Recreational marijuana sales become legal across Canada Oct. 17, but stores must have a provincial and local licence. (Black Press files)

B.C.’s marijuana stores should shut down, Mike Farnworth says

Province has approved 62 licences, but they still need local approval

Some private marijuana dispensaries in B.C. are shutting down until they get licensed under the legalization framework that takes effect Wednesday, and “that’s the right thing to do,” B.C. Public Safety Minister Mike Farnworth says.

Farnworth announced Monday that the province has received 173 paid applications for private cannabis retailers, and has sent 62 of them on to local government or Indigenous nation for final assent before they can legally sell marijuana.

The Liquor Distribution Branch will open online sales on Oct. 17, but only one bricks-and-mortar store in Kamloops is ready to go, with municipal approval expected in time for the federal government’s legalization to begin.

Private store applications have to go through extensive background and security checks to make sure they aren’t linked to organized crime gangs that have controlled much of the street sales of marijuana.

Farnworth said a lot of work has gone into ensuring the online system is ready for the new reality of legal marijuana, which Canada is the second country after Uruguay to make legal nation-wide. The province signed deals with 32 federally licensed producers in July, and was planning to have 150 strains of cannabis available through its monopoly wholesale and online sales.

Of the 62 applications given provincial approval, 35 are in jurisdictions that have indicated that they are “ready” to licence stores, Farnworth says. Most communities are prepared to have a mix of public and private cannabis stores.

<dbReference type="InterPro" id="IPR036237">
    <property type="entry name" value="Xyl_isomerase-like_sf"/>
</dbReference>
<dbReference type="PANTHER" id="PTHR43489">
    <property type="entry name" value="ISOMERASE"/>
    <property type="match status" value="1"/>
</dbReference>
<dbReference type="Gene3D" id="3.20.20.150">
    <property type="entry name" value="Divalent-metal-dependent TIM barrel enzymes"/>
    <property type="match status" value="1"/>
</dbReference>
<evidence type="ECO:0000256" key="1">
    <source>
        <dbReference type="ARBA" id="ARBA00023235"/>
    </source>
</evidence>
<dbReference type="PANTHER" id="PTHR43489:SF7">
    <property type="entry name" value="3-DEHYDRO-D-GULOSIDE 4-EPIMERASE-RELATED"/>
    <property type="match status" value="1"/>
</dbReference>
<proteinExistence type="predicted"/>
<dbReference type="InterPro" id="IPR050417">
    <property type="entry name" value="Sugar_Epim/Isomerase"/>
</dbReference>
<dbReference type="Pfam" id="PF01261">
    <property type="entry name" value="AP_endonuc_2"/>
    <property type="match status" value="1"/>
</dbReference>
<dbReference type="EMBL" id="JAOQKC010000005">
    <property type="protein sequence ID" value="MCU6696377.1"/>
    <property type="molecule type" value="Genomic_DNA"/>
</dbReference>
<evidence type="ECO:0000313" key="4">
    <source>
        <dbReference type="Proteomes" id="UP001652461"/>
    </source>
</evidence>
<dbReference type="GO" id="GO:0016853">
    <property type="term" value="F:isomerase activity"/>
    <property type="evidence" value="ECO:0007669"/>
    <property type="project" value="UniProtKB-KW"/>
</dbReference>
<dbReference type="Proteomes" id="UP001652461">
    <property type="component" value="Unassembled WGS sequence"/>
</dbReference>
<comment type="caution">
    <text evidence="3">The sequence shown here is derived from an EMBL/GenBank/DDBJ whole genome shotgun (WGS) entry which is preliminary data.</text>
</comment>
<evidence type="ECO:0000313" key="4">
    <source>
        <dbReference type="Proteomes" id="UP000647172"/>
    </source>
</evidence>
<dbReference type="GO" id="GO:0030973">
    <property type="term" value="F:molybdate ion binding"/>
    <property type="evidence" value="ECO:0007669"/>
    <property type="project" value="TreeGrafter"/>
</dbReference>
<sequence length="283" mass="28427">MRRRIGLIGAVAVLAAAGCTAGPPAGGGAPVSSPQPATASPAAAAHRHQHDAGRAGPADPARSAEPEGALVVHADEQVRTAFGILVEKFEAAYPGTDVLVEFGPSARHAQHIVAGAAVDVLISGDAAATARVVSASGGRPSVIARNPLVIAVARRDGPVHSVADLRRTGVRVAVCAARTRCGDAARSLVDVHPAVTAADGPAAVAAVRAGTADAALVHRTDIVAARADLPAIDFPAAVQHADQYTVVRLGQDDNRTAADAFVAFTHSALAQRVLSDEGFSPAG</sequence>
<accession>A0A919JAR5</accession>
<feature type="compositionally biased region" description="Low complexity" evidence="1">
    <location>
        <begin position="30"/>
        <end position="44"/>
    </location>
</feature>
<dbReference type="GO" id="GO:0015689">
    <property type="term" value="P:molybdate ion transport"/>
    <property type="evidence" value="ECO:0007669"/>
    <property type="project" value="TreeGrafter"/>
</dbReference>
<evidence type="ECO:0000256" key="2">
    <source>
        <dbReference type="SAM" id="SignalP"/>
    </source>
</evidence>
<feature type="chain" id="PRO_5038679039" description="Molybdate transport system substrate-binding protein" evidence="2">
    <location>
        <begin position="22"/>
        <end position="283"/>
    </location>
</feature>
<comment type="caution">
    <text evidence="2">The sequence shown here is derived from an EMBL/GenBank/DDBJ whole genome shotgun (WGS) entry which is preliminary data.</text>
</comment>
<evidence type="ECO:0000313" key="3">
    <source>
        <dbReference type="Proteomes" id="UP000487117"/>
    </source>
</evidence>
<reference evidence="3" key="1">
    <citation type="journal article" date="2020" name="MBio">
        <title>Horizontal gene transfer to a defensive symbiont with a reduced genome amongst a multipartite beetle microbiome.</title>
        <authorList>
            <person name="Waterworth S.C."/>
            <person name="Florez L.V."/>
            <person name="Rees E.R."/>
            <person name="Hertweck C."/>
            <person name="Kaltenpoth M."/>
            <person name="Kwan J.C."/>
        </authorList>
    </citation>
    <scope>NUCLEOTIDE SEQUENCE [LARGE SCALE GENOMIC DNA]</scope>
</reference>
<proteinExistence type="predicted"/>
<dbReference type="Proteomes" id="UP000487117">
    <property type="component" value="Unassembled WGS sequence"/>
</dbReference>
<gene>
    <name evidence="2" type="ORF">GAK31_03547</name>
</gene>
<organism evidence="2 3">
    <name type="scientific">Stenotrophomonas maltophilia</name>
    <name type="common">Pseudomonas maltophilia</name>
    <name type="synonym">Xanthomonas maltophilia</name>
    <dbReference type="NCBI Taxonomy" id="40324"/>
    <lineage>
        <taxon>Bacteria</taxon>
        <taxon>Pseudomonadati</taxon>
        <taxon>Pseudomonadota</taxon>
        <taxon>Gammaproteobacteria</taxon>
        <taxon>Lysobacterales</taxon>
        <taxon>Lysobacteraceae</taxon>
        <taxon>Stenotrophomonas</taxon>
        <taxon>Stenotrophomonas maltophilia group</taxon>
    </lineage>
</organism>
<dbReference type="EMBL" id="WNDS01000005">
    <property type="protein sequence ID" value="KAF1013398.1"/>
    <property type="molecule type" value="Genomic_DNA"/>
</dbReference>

At least one municipality, Osoyoos, has indicated it wants no government store. Richmond council has indicated it will not licence any marijuana stores. And in places where dispensaries have operated with or without local business licences, some have begun to shut down until they have approval to reopen with government-approved suppliers.

“A number of stores have indicated that they want to become legal, and many are taking steps to make sure they have that ability, by applying and by recognizing that it’s probably in their interest to shut down their operations,” Farnworth said. “There have been other stores that have indicated they really don’t care what the rules are.”

Customers will be in possession of illegal marijuana if they buy from an unlicensed store as of Wednesday, but Farnworth said enforcement will be up to the police in each jurisdiction.

“As more and more legal stores open, enforcement will ramp up,” he said.


@tomfletcherbc
tfletcher@blackpress.ca

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